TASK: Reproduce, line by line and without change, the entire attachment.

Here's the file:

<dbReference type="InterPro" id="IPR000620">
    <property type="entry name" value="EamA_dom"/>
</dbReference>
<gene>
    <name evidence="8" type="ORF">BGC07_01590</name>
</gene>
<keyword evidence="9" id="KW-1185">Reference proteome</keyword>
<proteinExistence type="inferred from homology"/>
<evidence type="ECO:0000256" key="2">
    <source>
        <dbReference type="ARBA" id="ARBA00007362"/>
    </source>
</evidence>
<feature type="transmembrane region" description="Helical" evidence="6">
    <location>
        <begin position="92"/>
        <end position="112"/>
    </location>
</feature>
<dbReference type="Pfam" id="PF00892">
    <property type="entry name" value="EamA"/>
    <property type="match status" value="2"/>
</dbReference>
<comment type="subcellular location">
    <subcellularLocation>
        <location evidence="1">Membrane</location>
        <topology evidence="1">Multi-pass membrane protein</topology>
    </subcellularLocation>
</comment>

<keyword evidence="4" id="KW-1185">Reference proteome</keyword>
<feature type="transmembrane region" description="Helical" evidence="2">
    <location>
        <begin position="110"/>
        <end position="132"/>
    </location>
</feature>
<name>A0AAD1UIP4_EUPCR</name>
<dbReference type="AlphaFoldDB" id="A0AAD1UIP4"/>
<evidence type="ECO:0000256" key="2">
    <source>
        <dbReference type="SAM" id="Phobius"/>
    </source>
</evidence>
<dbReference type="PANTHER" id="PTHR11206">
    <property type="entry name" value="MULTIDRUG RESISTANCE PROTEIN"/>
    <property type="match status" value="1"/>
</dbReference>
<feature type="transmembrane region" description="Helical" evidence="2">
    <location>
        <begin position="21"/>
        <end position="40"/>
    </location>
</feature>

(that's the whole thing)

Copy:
<dbReference type="InterPro" id="IPR000620">
    <property type="entry name" value="EamA_dom"/>
</dbReference>
<gene>
    <name evidence="8" type="ORF">BGC07_01590</name>
</gene>
<keyword evidence="9" id="KW-1185">Reference proteome</keyword>
<proteinExistence type="inferred from homology"/>
<evidence type="ECO:0000256" key="2">
    <source>
        <dbReference type="ARBA" id="ARBA00007362"/>
    </source>
</evidence>
<feature type="transmembrane region" description="Helical" evidence="6">
    <location>
        <begin position="92"/>
        <end position="112"/>
    </location>
</feature>
<dbReference type="Pfam" id="PF00892">
    <property type="entry name" value="EamA"/>
    <property type="match status" value="2"/>
</dbReference>
<comment type="subcellular location">
    <subcellularLocation>
        <location evidence="1">Membrane</location>
        <topology evidence="1">Multi-pass membrane protein</topology>
    </subcellularLocation>
</comment>

<keyword evidence="4" id="KW-1185">Reference proteome</keyword>
<feature type="transmembrane region" description="Helical" evidence="2">
    <location>
        <begin position="110"/>
        <end position="132"/>
    </location>
</feature>
<name>A0AAD1UIP4_EUPCR</name>
<dbReference type="AlphaFoldDB" id="A0AAD1UIP4"/>
<evidence type="ECO:0000256" key="2">
    <source>
        <dbReference type="SAM" id="Phobius"/>
    </source>
</evidence>
<dbReference type="PANTHER" id="PTHR11206">
    <property type="entry name" value="MULTIDRUG RESISTANCE PROTEIN"/>
    <property type="match status" value="1"/>
</dbReference>
<feature type="transmembrane region" description="Helical" evidence="2">
    <location>
        <begin position="21"/>
        <end position="40"/>
    </location>
</feature>